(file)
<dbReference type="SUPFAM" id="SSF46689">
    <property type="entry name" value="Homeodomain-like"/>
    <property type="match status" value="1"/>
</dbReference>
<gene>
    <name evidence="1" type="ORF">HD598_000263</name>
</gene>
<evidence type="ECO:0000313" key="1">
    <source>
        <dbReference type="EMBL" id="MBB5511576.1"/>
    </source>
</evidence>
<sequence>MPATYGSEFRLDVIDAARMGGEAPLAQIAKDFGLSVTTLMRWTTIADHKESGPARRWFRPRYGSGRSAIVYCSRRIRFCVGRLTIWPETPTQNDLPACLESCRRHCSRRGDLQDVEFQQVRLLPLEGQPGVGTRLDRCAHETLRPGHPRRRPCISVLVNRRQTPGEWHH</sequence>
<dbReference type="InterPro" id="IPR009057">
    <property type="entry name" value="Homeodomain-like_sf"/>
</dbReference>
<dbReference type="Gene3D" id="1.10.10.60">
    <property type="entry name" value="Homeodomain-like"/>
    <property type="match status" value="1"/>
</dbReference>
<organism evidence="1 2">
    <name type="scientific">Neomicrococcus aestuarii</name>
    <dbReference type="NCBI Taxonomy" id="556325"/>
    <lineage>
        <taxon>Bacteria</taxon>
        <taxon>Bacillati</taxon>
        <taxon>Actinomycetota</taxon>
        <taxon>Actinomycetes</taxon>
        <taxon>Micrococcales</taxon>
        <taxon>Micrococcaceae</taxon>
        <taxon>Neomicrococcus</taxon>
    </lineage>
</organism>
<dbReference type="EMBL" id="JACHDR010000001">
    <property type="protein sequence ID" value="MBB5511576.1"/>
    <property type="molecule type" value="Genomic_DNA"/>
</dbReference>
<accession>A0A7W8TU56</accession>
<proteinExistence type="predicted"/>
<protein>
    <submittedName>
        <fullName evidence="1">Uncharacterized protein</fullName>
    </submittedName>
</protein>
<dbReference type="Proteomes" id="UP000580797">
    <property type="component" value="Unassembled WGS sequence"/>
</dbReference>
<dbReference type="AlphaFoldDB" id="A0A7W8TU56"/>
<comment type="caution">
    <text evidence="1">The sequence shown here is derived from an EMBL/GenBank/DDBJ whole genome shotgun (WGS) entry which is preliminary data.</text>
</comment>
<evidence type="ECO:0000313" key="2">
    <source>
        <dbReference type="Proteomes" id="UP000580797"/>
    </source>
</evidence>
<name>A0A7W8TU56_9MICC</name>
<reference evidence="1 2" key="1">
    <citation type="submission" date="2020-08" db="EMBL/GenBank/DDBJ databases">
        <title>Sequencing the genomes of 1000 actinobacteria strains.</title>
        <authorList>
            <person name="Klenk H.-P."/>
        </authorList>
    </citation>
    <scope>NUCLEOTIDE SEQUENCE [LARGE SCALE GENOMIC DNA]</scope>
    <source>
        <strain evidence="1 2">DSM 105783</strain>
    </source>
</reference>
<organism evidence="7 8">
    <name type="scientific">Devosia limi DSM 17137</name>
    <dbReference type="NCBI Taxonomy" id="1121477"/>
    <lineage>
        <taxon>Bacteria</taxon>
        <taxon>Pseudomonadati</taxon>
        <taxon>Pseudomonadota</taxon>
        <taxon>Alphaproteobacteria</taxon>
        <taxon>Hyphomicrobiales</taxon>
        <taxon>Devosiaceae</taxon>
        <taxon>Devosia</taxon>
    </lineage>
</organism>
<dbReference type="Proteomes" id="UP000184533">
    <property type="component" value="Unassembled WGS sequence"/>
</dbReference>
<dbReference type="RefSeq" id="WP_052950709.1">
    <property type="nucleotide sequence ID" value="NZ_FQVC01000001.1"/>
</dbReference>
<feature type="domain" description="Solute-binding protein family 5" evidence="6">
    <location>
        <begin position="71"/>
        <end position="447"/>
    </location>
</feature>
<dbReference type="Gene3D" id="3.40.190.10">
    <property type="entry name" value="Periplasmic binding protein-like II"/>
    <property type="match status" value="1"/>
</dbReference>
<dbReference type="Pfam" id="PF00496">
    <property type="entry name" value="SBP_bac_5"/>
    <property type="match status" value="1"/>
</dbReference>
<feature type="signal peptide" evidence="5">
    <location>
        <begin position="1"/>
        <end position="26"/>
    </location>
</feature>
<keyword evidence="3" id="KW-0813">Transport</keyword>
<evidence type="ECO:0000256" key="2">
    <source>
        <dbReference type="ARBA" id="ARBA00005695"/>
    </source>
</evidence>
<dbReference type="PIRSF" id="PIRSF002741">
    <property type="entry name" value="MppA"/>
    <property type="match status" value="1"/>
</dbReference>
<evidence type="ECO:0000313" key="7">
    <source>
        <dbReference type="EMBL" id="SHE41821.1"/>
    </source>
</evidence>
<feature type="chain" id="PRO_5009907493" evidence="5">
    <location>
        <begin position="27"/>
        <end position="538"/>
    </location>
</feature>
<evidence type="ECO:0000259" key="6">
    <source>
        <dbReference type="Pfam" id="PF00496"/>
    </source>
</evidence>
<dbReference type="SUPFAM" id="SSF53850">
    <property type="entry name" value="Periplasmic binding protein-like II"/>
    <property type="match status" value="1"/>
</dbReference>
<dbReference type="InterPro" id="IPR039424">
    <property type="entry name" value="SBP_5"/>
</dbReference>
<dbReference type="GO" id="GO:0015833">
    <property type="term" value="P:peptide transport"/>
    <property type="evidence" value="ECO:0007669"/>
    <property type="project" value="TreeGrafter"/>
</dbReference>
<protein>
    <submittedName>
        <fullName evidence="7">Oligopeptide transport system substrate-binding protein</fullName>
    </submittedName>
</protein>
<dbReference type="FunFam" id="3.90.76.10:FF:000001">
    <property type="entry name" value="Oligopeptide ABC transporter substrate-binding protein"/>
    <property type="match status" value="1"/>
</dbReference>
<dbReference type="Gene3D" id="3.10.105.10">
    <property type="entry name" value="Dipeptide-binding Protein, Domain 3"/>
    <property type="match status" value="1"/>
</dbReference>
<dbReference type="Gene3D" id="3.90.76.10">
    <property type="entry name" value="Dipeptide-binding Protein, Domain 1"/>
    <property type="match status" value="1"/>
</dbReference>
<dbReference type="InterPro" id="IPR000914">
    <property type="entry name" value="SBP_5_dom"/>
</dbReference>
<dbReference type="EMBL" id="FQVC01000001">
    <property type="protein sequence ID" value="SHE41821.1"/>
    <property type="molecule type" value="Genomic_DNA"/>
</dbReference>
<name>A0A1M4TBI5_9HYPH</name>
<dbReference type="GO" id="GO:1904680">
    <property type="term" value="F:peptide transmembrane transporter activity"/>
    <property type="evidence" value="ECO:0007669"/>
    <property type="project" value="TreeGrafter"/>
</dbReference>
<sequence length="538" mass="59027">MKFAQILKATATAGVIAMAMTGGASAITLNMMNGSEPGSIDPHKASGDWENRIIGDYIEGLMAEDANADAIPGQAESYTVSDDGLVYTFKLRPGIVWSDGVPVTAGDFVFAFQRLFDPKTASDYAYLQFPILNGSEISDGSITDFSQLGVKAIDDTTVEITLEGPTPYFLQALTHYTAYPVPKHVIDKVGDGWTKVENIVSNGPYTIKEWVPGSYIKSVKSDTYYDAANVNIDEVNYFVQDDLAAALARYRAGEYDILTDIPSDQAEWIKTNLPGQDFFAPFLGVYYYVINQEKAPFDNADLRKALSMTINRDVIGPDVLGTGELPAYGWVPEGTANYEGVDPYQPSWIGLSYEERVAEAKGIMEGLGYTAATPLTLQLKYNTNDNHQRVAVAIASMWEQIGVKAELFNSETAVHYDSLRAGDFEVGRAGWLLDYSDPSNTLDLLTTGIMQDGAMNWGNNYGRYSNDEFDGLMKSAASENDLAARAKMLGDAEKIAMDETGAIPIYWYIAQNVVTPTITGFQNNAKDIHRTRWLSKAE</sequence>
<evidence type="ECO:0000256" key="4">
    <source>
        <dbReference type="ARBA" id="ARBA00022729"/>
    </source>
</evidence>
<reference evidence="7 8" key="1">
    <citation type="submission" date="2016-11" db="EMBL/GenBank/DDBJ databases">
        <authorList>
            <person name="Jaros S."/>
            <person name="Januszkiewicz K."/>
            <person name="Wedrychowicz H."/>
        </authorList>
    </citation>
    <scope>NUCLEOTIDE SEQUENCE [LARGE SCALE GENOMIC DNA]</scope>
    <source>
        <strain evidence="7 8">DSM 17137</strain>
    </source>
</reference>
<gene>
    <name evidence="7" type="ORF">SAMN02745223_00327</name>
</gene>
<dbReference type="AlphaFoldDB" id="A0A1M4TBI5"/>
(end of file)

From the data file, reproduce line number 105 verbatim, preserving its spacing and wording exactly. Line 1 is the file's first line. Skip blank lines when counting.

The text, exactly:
        <begin position="1"/>